Employers, such as the Bureau of Alcohol, Tobacco, Firearms and Explosives (ATF) and the Federal Bureau of Investigation (FBI), and organizations, such as the National Fire Academy and the International Association of Arson Investigators, offer training programs in fire investigation.

Licenses, Certifications, and Registrations

Many states have certification exams that cover standards established by the National Fire Protection Association. Many states require additional training for inspectors and investigators each year in order for them to maintain their certification.

The National Fire Protection Association also offers several certifications, such as Certified Fire Inspector and Certified Fire Protection Specialist, for fire inspectors. Some jobs in the private sector require that job candidates already have these certifications.

In addition, fire investigators may choose to pursue certification from a nationally recognized professional association, such as the Certified Fire Investigator (CFI) certification from the International Association of Arson Investigators (IAAI) or the Certified Fire and Explosion Investigator (CFEI) certification from the National Association of Fire Investigators (NAFI). The Bureau of Alcohol, Tobacco, Firearms and Explosives (ATF) also offers a CFI certification, although the program is available only to ATF employees. The process of obtaining certification can teach new skills and demonstrate competency.

Fire investigators who work for private companies may have to obtain a private investigator license from their state.

Important Qualities

Communication skills. Fire inspectors must clearly explain fire code violations to building and property managers. They must carefully interview witnesses as part of their factfinding mission. 

Critical-thinking skills. Fire inspectors must be able to recognize code violations and recommend a way to fix the problem. They must be able to analyze evidence from a fire and come to a reasonable conclusion.

Detail oriented. Fire inspectors must notice details when inspecting a site for code violations or investigating the cause of a fire.

Integrity. Fire inspectors must be consistent in the methods they use to enforce fire codes. They must be unbiased when conducting their research and when testifying as an expert witness in court.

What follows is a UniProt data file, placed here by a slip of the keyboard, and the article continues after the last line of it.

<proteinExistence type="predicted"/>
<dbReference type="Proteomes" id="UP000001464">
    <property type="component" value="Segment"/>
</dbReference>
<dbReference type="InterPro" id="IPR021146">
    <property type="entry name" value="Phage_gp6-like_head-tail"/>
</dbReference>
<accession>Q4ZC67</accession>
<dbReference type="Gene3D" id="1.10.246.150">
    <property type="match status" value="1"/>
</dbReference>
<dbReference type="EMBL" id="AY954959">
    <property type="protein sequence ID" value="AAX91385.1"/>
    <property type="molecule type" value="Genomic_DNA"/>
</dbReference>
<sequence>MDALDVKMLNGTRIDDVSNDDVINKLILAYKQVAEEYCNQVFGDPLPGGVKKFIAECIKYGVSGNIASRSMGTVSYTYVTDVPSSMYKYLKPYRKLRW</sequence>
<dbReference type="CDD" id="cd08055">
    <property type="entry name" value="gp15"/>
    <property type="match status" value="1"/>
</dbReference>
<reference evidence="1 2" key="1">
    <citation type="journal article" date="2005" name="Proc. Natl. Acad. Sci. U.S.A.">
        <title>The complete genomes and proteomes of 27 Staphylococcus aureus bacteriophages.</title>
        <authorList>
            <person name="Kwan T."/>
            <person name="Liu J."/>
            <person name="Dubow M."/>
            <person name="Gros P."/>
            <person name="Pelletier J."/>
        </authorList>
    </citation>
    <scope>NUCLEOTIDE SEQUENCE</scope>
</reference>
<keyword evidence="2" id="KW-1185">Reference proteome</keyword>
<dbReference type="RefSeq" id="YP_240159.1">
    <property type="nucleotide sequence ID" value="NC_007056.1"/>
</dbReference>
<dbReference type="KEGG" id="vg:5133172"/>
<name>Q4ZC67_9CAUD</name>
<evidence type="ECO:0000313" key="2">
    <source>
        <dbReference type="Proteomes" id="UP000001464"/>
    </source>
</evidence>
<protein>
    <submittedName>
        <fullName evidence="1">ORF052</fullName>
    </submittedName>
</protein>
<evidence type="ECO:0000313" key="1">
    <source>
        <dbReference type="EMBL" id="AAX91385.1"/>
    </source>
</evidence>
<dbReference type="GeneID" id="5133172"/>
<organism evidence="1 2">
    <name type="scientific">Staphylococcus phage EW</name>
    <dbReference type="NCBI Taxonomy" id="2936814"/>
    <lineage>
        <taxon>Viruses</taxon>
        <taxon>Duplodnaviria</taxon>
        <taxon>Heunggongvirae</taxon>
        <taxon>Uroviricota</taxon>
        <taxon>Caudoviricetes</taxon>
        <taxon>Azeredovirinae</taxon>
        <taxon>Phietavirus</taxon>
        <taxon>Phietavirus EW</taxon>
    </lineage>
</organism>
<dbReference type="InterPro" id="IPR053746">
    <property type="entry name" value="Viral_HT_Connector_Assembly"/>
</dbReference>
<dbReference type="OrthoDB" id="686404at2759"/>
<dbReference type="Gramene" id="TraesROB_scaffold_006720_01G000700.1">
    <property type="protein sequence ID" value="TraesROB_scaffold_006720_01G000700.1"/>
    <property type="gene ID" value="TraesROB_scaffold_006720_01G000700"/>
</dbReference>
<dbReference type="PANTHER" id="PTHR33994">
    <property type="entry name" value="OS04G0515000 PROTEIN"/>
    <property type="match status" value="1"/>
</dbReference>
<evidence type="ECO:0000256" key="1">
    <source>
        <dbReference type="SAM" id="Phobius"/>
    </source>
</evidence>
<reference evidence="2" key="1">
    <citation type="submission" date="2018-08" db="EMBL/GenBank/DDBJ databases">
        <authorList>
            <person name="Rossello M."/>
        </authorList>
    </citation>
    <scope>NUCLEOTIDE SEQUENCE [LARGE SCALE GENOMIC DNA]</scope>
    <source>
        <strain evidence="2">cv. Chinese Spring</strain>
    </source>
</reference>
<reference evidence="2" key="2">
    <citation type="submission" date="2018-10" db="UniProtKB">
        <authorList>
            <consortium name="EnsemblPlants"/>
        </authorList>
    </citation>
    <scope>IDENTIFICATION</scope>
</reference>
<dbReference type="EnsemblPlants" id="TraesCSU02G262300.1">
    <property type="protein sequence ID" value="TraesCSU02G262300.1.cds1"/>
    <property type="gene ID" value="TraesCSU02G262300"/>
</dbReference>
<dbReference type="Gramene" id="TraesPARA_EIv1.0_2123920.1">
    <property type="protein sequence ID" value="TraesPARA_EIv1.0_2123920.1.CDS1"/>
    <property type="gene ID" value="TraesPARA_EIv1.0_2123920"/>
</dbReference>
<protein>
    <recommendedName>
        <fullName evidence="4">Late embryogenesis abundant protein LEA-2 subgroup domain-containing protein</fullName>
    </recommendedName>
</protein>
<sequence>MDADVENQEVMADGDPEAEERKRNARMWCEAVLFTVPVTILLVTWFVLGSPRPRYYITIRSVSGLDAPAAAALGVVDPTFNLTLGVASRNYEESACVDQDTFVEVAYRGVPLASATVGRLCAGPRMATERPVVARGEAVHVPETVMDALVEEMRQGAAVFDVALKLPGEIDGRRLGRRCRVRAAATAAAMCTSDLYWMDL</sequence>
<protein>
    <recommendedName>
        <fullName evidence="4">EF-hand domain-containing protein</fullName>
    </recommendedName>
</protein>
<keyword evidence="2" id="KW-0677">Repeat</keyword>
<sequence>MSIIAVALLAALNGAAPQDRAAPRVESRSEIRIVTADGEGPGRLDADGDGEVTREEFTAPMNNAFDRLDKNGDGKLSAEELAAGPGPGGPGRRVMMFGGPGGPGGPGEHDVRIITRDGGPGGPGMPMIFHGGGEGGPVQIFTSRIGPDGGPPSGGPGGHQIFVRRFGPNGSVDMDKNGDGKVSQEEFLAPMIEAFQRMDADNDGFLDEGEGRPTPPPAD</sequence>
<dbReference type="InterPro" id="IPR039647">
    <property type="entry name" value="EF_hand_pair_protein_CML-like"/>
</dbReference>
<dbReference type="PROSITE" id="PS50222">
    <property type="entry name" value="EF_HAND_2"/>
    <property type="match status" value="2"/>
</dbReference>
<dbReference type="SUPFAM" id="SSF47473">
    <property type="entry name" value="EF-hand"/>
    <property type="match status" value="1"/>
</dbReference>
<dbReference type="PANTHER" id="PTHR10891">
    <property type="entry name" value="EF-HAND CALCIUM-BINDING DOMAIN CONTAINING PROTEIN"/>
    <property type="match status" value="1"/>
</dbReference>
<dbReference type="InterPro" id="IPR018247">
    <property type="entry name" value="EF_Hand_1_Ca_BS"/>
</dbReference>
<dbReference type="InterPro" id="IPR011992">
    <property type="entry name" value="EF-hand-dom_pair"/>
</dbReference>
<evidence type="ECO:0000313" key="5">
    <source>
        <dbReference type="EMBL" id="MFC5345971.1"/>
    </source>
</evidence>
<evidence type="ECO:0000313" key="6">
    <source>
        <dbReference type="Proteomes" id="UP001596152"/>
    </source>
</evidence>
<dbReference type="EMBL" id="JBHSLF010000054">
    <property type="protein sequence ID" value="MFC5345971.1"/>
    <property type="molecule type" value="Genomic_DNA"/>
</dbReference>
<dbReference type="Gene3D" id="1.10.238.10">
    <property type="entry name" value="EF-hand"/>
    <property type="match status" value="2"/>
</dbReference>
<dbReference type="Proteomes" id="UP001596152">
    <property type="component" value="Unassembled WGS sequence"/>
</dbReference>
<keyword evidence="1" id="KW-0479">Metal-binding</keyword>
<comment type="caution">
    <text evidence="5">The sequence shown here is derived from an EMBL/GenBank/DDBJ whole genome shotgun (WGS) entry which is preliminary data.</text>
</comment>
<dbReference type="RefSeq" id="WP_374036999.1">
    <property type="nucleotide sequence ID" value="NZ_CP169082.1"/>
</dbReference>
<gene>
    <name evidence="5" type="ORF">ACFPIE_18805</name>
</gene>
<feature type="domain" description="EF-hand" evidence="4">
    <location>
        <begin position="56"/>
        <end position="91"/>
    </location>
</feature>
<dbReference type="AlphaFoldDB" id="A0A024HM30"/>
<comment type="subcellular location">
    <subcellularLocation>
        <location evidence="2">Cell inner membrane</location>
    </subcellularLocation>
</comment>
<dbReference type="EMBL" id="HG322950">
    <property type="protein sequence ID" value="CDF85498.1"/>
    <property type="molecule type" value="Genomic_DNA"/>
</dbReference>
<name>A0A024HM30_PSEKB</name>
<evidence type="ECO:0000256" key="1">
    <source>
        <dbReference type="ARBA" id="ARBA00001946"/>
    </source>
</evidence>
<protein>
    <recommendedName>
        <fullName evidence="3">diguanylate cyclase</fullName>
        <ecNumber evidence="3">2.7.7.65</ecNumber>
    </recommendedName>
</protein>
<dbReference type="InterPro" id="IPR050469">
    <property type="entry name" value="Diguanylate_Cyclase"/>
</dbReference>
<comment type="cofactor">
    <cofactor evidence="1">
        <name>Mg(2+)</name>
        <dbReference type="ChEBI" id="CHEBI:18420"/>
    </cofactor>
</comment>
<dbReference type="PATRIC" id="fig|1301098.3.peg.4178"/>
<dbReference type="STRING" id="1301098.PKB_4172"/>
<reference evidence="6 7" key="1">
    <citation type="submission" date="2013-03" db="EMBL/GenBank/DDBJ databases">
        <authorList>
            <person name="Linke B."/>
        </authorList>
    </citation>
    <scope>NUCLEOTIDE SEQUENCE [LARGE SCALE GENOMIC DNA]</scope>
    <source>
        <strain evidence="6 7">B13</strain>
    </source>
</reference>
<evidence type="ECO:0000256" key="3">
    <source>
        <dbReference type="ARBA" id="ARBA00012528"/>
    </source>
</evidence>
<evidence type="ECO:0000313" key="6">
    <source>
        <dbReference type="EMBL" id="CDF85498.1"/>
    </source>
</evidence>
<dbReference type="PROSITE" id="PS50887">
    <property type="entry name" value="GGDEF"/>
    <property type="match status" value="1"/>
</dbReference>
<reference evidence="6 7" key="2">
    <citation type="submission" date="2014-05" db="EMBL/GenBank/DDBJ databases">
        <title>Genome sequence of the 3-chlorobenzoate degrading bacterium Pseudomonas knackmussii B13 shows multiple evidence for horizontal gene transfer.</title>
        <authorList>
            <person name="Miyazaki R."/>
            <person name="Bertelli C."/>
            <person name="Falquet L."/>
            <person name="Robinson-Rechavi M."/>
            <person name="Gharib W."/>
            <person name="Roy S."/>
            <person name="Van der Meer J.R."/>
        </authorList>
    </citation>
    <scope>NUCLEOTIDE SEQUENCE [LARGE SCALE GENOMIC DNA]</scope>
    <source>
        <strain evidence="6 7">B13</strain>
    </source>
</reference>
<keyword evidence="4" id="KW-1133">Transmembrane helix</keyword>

Physical strength. Fire inspectors may have to move debris at the site of a fire in order to get a more accurate understanding of the scene.

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Vehicle Inspector jobs

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Vehicle Inspector Demographics

Gender

  • Male

    83.8%
  • Female

    14.4%
  • Unknown

    1.8%

Ethnicity

  • White

    73.8%
  • Hispanic or Latino

    16.7%
  • Asian

    7.1%
  • Unknown

    1.5%
  • Black or African American

    0.9%
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Languages Spoken

  • Spanish

    63.2%
  • Portuguese

    5.3%
  • German

    5.3%
  • Gujarati

    5.3%
  • Carrier

    5.3%
  • Cantonese

    5.3%
  • Urdu

    5.3%
  • Arabic

    5.3%
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Vehicle Inspector

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Vehicle Inspector Education

Vehicle Inspector

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Top Skills for A Vehicle Inspector

VehicleConditionSafetyIssuesMotorVehiclesCustomerServiceProceduresConditionReportOilChangesDataEntryFrameDamageInspectionReportsVehicleInspectionsPreviousRepairsSurveillanceStructuralDamageVINSafetyInspectionsFinalInspectionsAutoAuctionInspectionStickersChrysler

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Top Vehicle Inspector Skills

  1. Vehicle Condition
  2. Safety Issues
  3. Motor Vehicles
You can check out examples of real life uses of top skills on resumes here:
  • Appraised vehicle using computer program provided to give online bidders a complete understanding of vehicle condition and functionality.
  • Performed inspections on a variety of motor vehicles to include the M35A2 truck cargo.
  • Provided superior customer service by answering questions and responding to concerns with professionalism and sensitivity.
  • Monitor over 6,571 residents to ensure motorists observe traffic regulations and exhibit safe driving procedures.
  • Prepared and reviewed condition reports with customers regarding any applicable charge.

Top Vehicle Inspector Employers

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Vehicle Inspector Videos

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Career Profile - Vehicle Inspector